The Philadelphia Inquirer, Apr. 5, 2003
By Thomas J. Gibbons Jr., Inquirer Staff Writer
It was a death so bizarre that veteran city Homicide Division detectives, some with more than 30 years’ experience, couldn’t remember a similar case.
The body of Willie J. “Pete” Kent, a 60-year-old street person, was found Feb. 28 inside an abandoned rowhouse in North Philadelphia. His neck, which had a rope around it, bore vicious slice wounds. His torso had been nonsurgically cut open, and his heart, liver, one of his kidneys, and the top of his esophagus had been removed. Whether Kent was murdered has yet to be determined.
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Investigators now say they have pretty much run down all of the usual leads and are turning to Dawn Perlmutter, a expert in occult murders, for help in the case.
“She is a specialist in crime scenes dealing with the occult and cults in general. That certainly is an avenue that we’re pursuing, although we’re not ready to say that this is what happened,” said Lt. Joseph I. Maum, the lead investigator on the case.
“We know very little as to what exactly happened to this gentleman, [including] how he died,” Maum said during an interview yesterday.
After checking to see whether law enforcement officers across the country had handled or could remember similar deaths and coming up empty-handed, Maum said, his detectives contacted the Middle Atlantic Great Lakes Organized Crime Law Enforcement Network, a law enforcement assistance group based in Bucks County. They were told Perlmutter might be of help in the case.
Perlmutter, who lives in Bucks County, said she did not want to discuss the Kent case publicly. She said she has been doing research into ritualistic crime and violence for about 15 years and working with law enforcement for about eight years.
“What I do is assist law enforcement officers in distinguishing between types of ritualistic crime or even determining if it is a ritualistic crime,” said Perlmutter, whose interest in the subject began when she studied religion and idolatry for her doctoral degree. That led to research on violence and image worship.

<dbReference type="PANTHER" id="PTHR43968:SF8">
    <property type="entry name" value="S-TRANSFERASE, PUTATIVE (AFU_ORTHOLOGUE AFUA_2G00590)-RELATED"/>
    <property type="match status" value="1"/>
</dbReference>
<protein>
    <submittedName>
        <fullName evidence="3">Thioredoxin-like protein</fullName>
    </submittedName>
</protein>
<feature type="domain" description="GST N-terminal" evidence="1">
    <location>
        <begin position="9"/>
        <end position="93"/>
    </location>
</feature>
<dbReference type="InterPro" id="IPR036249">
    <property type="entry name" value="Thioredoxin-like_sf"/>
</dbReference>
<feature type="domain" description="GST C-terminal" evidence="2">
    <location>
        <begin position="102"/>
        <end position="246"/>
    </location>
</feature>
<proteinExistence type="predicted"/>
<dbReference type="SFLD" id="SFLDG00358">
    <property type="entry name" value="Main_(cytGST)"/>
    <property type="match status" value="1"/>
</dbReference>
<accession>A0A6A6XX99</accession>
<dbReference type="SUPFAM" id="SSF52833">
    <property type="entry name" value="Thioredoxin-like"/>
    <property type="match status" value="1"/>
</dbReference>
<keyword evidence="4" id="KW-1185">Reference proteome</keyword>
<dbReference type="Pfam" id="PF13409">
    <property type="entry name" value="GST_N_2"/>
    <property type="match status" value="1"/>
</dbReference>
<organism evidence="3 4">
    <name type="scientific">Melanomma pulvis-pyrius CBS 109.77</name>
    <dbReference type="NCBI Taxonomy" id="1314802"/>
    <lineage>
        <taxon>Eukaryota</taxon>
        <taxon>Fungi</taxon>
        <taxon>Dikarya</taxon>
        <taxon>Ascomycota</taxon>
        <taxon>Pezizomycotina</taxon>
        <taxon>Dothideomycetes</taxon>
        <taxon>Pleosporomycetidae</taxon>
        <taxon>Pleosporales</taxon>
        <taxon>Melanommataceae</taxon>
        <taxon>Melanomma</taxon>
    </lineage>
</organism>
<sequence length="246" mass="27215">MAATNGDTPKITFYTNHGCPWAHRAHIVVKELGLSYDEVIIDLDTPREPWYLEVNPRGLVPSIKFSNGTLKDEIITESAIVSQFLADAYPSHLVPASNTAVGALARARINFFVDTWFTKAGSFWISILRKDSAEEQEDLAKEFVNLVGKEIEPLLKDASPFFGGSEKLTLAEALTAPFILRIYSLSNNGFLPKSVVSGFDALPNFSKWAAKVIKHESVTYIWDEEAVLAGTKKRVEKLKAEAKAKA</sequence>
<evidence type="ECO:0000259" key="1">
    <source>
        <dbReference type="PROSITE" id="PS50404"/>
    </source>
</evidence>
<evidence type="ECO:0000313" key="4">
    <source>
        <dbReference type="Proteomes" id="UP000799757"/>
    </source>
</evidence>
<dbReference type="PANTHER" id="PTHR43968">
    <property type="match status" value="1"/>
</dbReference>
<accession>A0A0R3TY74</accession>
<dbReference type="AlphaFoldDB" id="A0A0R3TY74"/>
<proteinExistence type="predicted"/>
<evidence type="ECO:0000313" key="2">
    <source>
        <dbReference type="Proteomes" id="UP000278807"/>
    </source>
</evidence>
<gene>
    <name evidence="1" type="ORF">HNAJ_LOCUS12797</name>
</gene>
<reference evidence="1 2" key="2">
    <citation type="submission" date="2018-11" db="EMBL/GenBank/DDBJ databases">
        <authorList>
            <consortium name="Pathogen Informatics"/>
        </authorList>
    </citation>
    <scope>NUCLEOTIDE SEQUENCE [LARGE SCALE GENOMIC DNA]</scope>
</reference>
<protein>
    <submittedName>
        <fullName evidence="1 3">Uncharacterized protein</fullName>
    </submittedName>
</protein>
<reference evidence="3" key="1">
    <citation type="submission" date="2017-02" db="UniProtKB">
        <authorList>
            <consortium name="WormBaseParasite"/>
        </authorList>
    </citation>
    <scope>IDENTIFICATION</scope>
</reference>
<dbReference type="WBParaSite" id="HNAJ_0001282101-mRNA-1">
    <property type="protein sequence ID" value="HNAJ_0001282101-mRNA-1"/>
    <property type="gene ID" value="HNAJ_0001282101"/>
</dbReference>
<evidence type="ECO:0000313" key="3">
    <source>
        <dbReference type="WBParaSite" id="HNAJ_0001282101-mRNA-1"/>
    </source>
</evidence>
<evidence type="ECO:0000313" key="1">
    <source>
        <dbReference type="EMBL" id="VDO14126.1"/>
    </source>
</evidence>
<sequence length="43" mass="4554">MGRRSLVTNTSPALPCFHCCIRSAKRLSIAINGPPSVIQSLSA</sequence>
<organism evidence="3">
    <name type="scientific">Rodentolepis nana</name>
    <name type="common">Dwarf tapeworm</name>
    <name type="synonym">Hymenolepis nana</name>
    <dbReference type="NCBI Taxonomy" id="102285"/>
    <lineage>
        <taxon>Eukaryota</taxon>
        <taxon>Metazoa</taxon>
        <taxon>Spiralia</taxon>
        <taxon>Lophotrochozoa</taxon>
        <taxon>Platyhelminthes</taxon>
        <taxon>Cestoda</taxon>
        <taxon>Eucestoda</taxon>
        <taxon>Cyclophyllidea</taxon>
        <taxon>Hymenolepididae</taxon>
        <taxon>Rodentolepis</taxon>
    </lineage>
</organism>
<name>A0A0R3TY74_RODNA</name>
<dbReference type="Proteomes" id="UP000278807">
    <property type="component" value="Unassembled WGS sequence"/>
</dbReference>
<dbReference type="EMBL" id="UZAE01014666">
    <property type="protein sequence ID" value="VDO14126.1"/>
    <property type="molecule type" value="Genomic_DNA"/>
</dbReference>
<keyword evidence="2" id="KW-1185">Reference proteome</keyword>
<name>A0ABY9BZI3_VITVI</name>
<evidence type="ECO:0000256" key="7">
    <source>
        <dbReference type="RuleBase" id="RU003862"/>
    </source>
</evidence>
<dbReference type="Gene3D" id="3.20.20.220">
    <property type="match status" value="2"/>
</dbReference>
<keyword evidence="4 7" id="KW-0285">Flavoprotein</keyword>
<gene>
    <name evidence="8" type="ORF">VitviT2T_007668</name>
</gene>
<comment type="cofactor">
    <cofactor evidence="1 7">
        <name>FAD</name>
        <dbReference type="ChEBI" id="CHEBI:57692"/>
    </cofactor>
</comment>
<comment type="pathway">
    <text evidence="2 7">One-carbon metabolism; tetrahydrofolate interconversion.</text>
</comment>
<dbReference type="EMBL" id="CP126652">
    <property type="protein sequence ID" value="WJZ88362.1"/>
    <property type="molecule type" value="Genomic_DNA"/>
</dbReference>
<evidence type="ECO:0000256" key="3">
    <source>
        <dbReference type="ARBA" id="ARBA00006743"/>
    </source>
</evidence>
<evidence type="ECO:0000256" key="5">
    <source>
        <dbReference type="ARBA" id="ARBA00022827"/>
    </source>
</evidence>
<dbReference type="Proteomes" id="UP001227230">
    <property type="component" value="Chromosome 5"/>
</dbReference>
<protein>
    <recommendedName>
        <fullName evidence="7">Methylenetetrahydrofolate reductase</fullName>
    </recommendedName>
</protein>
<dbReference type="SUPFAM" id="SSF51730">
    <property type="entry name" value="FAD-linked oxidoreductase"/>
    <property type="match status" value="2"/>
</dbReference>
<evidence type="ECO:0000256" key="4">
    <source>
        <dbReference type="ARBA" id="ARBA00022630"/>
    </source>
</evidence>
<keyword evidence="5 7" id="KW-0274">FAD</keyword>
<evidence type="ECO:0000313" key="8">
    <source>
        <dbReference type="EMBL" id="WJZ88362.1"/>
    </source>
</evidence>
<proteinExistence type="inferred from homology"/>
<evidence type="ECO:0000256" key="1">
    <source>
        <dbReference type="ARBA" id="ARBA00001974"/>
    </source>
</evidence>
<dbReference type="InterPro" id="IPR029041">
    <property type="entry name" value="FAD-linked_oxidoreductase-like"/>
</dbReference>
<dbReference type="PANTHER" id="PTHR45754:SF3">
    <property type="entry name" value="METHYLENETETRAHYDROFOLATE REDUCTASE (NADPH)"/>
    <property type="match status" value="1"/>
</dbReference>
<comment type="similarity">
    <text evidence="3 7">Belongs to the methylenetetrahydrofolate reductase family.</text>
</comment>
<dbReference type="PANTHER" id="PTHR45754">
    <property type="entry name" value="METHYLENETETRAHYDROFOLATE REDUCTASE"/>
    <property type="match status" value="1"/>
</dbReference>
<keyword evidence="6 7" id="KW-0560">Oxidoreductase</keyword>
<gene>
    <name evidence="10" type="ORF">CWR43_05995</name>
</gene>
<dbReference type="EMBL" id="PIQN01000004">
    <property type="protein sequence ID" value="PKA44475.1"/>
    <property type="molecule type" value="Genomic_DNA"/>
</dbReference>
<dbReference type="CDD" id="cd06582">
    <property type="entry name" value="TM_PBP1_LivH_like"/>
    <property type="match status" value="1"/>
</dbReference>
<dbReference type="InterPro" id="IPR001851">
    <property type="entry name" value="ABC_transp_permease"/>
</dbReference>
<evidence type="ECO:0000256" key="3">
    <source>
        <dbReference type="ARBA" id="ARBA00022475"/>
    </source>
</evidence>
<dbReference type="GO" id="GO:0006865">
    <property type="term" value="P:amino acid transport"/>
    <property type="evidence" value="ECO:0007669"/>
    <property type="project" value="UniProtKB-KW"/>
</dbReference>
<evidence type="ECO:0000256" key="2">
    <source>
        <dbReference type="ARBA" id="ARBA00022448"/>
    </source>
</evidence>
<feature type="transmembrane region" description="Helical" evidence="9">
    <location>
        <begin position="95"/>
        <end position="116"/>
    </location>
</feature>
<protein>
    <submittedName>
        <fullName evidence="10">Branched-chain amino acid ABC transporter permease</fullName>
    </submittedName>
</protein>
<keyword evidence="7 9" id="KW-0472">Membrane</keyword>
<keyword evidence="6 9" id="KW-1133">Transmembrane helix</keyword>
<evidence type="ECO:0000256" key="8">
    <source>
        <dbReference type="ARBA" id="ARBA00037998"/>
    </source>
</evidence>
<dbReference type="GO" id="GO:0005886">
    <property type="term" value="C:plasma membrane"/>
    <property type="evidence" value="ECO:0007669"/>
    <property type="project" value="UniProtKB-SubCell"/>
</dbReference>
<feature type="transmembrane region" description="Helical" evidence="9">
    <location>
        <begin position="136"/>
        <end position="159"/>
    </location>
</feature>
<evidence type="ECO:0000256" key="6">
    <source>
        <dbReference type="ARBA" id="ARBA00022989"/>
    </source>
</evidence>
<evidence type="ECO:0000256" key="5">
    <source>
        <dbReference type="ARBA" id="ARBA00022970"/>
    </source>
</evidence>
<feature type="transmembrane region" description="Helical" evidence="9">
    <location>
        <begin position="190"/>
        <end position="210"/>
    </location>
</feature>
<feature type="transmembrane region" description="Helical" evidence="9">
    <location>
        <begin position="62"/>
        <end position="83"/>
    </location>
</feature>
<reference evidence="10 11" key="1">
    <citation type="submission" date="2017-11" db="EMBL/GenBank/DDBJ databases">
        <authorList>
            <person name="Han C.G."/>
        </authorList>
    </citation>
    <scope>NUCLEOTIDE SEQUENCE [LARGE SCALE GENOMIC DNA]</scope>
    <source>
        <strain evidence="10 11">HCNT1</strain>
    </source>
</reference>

Maum said investigators have all but ruled out a connection between Kent’s death and the stabbing death of a 64-year-old homeless woman whose body was found Jan. 28 in a camper behind a vacant building four blocks from the spot in the 1500 block of North Eighth Street where Kent’s body was found.
From evidence in the crumbling rowhouse, police believe that Kent both died and was eviscerated elsewhere.
“There wasn’t much blood at all at the scene, which indicates to us that he was probably killed somewhere else and brought to that location afterward,” Maum said. Detectives have canvassed the neighborhood and searched numerous vacant houses in the neighborhood looking for a crime scene, all to no avail.
The fact that the heart was taken is vexing, Maum said. “With the occult murders, generally the heart is the first thing to go. So that’s one of the things that we’re looking at,” he said.
But, he added, “We’re a little leery of just saying this is definitely an occult murder or this is definitely some sort of ceremonial killing, because from what knowledge we have of these things, this doesn’t meet the criteria for it.”
At this point, Maum said, detectives are willing to try anything.
“Will this be the answer to our questions? Quite possible,” he said. “But it’s just as possible that this will be of little or no value to us.”